Racial and ethnic quotas are fast becoming distant memories, but for the first half of the 20th century, they represented significant barriers to career development and advancement. During and after World War I, the American Jewry became the target of anti-Semitism from a variety of social groups, including the Ku Klux Klan and various immigration restriction advocates.
Ivy League universities were no exception, and several of these schools moved to restrict Jewish enrollment during the 1920s. Nativism and intolerance peaked in 1922 when the number of Jewish students at Harvard tripled to 21% of the freshman class (up from 7% in 1900). Harvard’s president, A. Lawrence Lowell, proposed a quota on Jewish enrollment, convinced that the university could only survive if the majority of its students came from old American stock. He proposed a 15% maximum number, reasoning that this would actually prevent future anti-Semitism. His suggestion was followed by most Ivy League universities as well as many others throughout the nation.1
Although 3,000 miles away, the University of Southern California (USC) School of Medicine in Los Angeles was no exception. Founded in 1885, it closed in 1920 due to lack of a sufficient endowment. The school resumed operations in 1928 and graduated its first class in 1932, concurrent with the opening of Los Angeles County General Hospital, which, for several years, was the largest hospital in the United States and had over 3,000 beds. Other than a small Seventh Day Adventist medical school known as College of Medical Evangelists (later Loma Linda), USC was the only medical school in Southern California, because the University of California (UC) Los Angeles, UC San Diego, UC Irvine, and UC Riverside were not built until the 1950s and 1960s. From 1931 until his sudden death weeks before Pearl Harbor, Paul S. McKibben, PhD, was the dean of the USC School of Medicine. He restricted the 54-member class to three members of the Jewish faith and one woman.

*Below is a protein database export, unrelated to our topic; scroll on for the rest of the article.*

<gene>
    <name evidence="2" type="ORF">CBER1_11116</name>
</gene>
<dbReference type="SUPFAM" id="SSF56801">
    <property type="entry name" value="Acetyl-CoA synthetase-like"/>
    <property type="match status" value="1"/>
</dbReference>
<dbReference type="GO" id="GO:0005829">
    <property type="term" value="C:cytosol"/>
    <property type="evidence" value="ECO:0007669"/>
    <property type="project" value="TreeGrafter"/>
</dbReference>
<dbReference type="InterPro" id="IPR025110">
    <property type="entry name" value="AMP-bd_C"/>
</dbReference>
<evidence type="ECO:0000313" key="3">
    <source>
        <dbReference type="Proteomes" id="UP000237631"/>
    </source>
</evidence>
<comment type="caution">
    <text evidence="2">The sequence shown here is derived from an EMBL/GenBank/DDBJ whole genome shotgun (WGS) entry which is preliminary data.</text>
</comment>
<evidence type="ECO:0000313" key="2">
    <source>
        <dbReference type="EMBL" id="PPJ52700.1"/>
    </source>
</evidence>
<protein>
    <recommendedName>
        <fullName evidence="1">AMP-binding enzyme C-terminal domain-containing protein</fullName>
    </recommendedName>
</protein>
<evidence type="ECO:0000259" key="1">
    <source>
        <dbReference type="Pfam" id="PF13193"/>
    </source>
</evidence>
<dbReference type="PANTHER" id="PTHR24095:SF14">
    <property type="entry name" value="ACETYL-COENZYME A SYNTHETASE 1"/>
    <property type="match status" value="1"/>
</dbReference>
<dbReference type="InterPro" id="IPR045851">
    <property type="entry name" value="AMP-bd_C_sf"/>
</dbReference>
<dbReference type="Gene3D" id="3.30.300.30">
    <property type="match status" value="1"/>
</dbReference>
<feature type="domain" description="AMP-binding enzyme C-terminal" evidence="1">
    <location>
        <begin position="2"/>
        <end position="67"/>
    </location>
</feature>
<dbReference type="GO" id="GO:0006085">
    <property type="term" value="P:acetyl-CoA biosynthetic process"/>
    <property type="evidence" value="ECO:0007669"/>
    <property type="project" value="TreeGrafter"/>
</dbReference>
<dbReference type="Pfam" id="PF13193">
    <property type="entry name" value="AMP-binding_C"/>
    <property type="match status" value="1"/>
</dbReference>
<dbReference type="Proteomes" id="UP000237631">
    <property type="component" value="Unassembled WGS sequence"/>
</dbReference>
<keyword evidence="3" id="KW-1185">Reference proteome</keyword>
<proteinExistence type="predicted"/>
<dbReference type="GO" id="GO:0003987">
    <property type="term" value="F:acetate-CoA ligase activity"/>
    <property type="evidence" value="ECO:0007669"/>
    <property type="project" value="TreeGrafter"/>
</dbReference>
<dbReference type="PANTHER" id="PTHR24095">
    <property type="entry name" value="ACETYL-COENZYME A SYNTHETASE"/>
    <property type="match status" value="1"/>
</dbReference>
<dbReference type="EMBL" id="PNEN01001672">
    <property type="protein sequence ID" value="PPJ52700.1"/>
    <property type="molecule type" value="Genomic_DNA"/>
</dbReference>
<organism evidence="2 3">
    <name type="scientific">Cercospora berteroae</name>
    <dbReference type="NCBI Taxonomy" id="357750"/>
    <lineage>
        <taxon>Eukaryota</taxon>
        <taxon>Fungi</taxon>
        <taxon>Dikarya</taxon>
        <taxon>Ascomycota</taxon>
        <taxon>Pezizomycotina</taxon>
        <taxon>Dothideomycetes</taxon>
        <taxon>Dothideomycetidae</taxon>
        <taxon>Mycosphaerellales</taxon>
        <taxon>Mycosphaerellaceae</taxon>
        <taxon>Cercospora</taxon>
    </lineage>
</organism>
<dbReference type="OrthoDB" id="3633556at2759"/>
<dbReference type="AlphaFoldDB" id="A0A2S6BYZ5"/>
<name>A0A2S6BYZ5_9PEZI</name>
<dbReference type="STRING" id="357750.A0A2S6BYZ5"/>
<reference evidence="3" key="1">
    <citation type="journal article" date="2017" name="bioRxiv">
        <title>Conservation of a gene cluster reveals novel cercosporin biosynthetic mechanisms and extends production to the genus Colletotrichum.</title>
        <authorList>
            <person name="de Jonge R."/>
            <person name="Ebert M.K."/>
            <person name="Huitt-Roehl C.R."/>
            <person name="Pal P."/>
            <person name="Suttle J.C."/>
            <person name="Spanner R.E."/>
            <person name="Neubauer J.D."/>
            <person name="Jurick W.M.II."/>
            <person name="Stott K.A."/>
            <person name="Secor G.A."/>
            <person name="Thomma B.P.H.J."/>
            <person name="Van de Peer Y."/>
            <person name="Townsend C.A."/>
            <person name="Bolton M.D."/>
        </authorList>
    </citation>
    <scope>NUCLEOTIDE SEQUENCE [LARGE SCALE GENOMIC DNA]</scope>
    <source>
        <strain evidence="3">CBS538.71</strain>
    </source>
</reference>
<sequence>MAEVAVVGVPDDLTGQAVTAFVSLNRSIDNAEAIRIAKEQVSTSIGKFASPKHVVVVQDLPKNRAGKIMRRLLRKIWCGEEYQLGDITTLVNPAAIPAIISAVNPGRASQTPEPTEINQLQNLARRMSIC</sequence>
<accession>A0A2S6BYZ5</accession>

Companionship Born of Adversity
The Jewish classmates enrolled in the freshman class of 1940 included Samuel Rapaport, MD (1921–2011), Benjamin Simkin, MD (1920–2003), and my father, Leon Wallace, MD (1920–2009). They were exposed to institutional hazing by classmates, pranks, and insults that were condoned by the administration. As a consequence, the trio of Rapaport, Simkin, and Wallace became very close while carpooling and eating together so that wartime gas and food rations could be stretched.
Leon Wallace went on to Chicago and New York, where his published work in pulmonary hypertension in the late 1940s and early 1950s made a mark on the nascent field. After serving in the Korean War, my dad returned to Los Angeles, where he practiced cardiology and partnered with Ben Simkin at Cedars-Sinai Medical Center for 50 years. Sam Rapaport joined a no-longer-hostile USC (the Jewish quota was dropped after McKibben’s passing) and, after serving in the Air Force in 1950, became a renowned hematologist and with Don Feinstein published seminal studies on coagulation and coined the term “lupus anticoagulant.” His hematology textbook, Introduction to Hematology, was one of the few that actually read like a story. His additional discoveries included the development of the activated partial thromboplastin time, the importance of a trace of thrombin to activate factor V and VII—a description of the prothrombin activator complex—and the discovery that hemophilia A does not stem from a single genotype. He moved to UC San Diego Medical School in 1974, where he worked until his retirement in 1996. The family relationship continued when I had the privilege of working with his son, Mark, when he became chairman of the department of psychiatry at Cedars-Sinai Medical Center.
Learning from Giants